Based on the decisive role of Kras mutation and the contribution of MUC16/CA125 in pancreatic cancer, we proposed that these two factors might have underlying correlations. Through analysis of the TCGA dataset, we observed that MUC16 expression was higher in Kras-mutant pancreatic cancer specimens than in wild-type Kras patients. The results were further confirmed in samples from our center, suggesting that MUC16 might be a mutant Kras target. Mounting evidence has pointed out c-Myc to be a Kras target (41). Moreover, we also reported that in pancreatic cancer, Kras mutation activated ERK, leading to destabilization of tumor suppressor FBW7, which ultimately led to c-Myc upregulation (24). These observations prompted us to consider MUC16 as a c-Myc downstream transcriptional target. Our further investigations supported this hypothesis and indicated that the ERK/FBW7/c-Myc axis was responsible for the upregulation of MUC16. The observations reported in the present study established a novel link between genetic variations with serum level of biomarkers in pancreatic cancer and provided underlying mechanism. Application of these finding will help to improve the efficacy of pancreatic cancer overall survival prediction and treatment. For example, CA19-9 is a tumor marker that reflects tumor burden and could be used to assess the efficacy of surgical resection, chemotherapy, and radiotherapy response in gastrointestinal tumors, such as pancreatic cancer and colorectal cancer (42, 43). The novel findings of the present study may point out further applications of utilizing Kras mutation and assessing CA125 level for measuring pancreatic cancer survival and response to traditional chemotherapy and radiotherapy. For example, endoscopic ultrasound-guided fine-needle aspiration biopsy is a useful tool in the diagnosis of pancreatic masses. Combination of genetic analysis of these samples with serum levels of tumor markers like CA19-9 could increase the sensitivity and specificity of diagnosis (44). However, no similar result has been reported by using Kras mutation status by conjugation with CA125 levels in improving sensitivity and specificity of diagnosis in pancreatic cancer, and this warrants further investigations. Moreover, even oncogenic Kras is considered as an undruggable target, and mounting efforts still have been put to develop strategies in targeting Kras and Kras-related signaling pathways in the hope of opening a therapeutic window for Kras-driven cancers (45). And once these trails become successful, the serum levels of CA125 could be used as an indicator for assessing efficacy.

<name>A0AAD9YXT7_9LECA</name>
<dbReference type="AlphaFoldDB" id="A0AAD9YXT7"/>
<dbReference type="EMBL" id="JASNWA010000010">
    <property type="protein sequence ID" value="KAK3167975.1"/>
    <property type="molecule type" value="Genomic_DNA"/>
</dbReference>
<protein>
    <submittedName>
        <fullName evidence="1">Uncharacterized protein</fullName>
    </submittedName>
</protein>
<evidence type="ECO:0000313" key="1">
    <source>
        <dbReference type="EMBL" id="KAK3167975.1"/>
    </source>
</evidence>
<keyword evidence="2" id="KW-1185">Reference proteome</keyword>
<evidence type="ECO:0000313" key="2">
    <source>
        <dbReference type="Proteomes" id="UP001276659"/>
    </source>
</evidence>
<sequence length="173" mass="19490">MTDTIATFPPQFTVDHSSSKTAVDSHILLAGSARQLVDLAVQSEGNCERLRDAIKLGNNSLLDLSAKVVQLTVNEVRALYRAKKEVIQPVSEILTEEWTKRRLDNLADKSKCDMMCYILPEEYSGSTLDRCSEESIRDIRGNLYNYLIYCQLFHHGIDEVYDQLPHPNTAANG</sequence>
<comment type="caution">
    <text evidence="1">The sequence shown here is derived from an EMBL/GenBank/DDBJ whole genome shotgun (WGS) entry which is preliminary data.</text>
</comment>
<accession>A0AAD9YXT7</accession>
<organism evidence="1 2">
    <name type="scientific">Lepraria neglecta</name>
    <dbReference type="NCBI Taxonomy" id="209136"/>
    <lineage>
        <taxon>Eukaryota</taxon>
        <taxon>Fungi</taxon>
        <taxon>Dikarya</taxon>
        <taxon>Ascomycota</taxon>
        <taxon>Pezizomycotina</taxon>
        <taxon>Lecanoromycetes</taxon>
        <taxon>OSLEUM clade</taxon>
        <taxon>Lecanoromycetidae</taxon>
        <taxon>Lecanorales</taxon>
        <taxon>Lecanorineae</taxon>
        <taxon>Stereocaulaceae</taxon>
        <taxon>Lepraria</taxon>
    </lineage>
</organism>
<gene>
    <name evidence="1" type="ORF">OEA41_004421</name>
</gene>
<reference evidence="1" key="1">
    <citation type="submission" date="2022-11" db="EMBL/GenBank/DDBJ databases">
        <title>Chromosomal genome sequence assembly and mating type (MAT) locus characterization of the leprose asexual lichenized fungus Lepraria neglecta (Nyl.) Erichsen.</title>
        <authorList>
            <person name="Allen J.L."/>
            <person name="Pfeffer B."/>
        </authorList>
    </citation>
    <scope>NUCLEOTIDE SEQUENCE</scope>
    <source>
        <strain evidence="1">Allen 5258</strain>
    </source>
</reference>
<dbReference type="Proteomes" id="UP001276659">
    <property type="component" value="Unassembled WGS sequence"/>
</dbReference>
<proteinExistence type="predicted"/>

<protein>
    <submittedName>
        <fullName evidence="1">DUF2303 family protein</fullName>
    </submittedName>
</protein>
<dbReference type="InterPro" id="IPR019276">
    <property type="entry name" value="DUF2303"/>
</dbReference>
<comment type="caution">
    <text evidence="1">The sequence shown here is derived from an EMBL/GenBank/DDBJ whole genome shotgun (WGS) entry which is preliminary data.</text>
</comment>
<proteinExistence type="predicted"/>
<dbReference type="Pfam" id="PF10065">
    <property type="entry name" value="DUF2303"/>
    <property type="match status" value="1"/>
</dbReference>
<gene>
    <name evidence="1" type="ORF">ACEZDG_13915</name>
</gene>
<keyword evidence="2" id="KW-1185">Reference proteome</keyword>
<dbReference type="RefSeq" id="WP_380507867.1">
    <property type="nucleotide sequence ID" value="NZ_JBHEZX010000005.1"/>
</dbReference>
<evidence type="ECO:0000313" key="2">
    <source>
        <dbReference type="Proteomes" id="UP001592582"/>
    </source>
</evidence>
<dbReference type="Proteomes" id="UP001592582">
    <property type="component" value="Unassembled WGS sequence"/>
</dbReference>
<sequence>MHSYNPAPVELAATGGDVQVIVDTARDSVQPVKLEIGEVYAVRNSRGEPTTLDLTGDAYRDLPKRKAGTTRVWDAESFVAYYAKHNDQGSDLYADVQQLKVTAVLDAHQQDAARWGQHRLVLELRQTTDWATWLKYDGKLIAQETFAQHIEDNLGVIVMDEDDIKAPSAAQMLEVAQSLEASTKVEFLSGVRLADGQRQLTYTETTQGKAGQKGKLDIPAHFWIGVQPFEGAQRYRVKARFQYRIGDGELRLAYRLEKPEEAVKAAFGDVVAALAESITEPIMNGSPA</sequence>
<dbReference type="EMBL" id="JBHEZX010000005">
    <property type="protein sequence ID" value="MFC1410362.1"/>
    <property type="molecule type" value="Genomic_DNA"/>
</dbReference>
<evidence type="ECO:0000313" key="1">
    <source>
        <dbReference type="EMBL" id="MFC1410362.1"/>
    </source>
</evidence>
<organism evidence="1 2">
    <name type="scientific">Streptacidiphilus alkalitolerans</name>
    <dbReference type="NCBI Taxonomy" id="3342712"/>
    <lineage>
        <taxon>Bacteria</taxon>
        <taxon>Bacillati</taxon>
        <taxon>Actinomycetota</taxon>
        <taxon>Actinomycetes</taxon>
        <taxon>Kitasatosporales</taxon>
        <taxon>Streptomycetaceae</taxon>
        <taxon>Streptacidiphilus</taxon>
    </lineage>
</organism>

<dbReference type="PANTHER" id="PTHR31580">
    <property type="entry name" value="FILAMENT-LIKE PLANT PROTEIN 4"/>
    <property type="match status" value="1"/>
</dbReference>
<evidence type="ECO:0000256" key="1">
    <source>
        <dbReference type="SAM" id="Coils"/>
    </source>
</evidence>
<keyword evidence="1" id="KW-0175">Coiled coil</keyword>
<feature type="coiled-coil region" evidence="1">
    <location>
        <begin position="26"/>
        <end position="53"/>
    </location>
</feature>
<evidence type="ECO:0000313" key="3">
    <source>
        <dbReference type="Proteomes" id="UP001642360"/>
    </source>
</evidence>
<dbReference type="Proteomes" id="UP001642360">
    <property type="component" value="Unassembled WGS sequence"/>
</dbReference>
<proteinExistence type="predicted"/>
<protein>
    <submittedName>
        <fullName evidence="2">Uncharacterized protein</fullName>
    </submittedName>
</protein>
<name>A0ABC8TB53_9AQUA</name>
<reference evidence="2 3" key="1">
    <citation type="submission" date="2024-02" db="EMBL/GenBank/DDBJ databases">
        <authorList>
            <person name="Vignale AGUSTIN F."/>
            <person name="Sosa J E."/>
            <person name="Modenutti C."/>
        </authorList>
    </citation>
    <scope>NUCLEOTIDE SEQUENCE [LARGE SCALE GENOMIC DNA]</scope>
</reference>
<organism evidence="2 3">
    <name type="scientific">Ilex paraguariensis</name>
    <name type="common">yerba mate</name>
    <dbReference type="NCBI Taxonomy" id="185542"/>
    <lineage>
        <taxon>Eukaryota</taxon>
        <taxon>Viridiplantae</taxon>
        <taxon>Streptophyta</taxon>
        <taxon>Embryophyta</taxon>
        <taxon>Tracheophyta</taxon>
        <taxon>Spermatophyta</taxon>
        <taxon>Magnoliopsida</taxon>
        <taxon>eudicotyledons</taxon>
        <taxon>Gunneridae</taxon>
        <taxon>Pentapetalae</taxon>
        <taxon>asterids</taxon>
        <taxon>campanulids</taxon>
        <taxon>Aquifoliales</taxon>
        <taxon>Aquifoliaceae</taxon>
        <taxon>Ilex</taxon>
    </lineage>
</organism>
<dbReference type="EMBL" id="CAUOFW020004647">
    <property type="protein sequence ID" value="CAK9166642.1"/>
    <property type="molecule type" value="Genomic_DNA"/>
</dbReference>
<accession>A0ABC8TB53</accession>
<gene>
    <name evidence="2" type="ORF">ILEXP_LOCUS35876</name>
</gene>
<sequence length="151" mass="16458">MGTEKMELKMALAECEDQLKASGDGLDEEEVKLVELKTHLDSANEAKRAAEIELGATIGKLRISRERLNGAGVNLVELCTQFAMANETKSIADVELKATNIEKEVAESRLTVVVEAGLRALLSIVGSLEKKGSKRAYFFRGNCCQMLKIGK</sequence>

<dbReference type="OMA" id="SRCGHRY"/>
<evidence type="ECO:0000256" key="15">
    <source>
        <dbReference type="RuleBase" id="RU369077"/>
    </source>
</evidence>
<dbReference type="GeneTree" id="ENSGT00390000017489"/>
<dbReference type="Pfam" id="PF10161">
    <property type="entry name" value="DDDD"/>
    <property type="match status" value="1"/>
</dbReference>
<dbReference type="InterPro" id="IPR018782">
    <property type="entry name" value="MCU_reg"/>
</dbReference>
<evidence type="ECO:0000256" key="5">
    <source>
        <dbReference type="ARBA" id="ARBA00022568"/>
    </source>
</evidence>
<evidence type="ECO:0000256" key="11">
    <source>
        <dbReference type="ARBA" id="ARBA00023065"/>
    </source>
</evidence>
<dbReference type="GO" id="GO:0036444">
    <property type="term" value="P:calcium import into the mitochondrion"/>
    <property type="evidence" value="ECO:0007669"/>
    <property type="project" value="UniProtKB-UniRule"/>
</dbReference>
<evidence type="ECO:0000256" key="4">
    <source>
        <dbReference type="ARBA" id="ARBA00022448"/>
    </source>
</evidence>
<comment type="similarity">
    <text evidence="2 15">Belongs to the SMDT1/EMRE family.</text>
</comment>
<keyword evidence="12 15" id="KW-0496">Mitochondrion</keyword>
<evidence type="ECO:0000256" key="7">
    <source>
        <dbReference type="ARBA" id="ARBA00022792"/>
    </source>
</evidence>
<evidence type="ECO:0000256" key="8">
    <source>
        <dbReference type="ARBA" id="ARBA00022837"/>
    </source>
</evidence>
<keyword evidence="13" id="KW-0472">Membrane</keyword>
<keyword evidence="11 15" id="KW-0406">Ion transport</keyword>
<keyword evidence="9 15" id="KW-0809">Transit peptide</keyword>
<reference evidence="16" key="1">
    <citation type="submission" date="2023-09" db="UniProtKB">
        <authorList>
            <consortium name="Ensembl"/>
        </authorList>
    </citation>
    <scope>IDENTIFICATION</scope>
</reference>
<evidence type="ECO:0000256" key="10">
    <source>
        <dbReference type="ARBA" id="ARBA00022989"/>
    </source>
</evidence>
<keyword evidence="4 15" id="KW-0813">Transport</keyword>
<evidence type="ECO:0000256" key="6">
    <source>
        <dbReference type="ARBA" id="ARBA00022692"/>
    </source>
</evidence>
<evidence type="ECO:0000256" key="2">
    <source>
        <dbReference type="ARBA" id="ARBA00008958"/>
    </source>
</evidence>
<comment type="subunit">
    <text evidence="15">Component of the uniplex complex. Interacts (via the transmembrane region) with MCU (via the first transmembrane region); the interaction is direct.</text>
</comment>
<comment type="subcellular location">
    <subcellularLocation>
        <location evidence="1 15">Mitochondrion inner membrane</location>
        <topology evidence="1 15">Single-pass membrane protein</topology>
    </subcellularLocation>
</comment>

In summary of the whole article, our studies uncovered a novel link between Kras mutation and serum marker of CA125, and provided the mechanistic explanations. These results will help to develop novel diagnostic, predictive, and treatment targets for pancreatic cancer.
Disclosure of Potential Conflicts of Interest
No potential conflicts of interest were disclosed.
Conception and design: Y. Qin, S. Ji, Q. Ni, X. Yu
Development of methodology: Y. Qin, B. Zhang, W. Xu, J. Xu
Acquisition of data (provided animals, acquired and managed patients, provided facilities, etc.): C. Liang, Y. Qin, B. Zhang, W. Xu, J. Liu, J. Xiang, D. Liang, J. Xu
Analysis and interpretation of data (e.g., statistical analysis, biostatistics, computational analysis): C. Liang, Y. Qin, J. Liu, J. Xiang, D. Liang, Q. Hu
Writing, review, and/or revision of the manuscript: Y. Qin
Administrative, technical, or material support (i.e., reporting or organizing data, constructing databases): C. Liang, S. Shi, Q. Hu, J. Xu
Study supervision: S. Shi, Q. Ni, X. Yu
This work was jointly funded by the National Science Fund for Distinguished Young Scholars of China (81625016), the National Natural Science Foundation of China (81372651, 81502031 and 81602085), Ph.D. Programs of the Foundation of the Ministry of Education of China (20120071120104), and Shanghai Sailing Program (16YF1401800).
The costs of publication of this article were defrayed in part by the payment of page charges. This article must therefore be hereby marked advertisement in accordance with 18 U.S.C. Section 1734 solely to indicate this fact.
We thank Huanyu Xia for assistance in collecting the patient data and Dr. Chen Yue-lei from Cell Bank and Type Culture Collection (Chinese Academy of Sciences) for his help in testing the authentication of the cell lines.
Note: Supplementary data for this article are available at Molecular Cancer Research Online (http://mcr.aacrjournals.org/).
- Received September 1, 2016.
- Revision received October 10, 2016.
- Accepted October 31, 2016.
- ©2016 American Association for Cancer Research.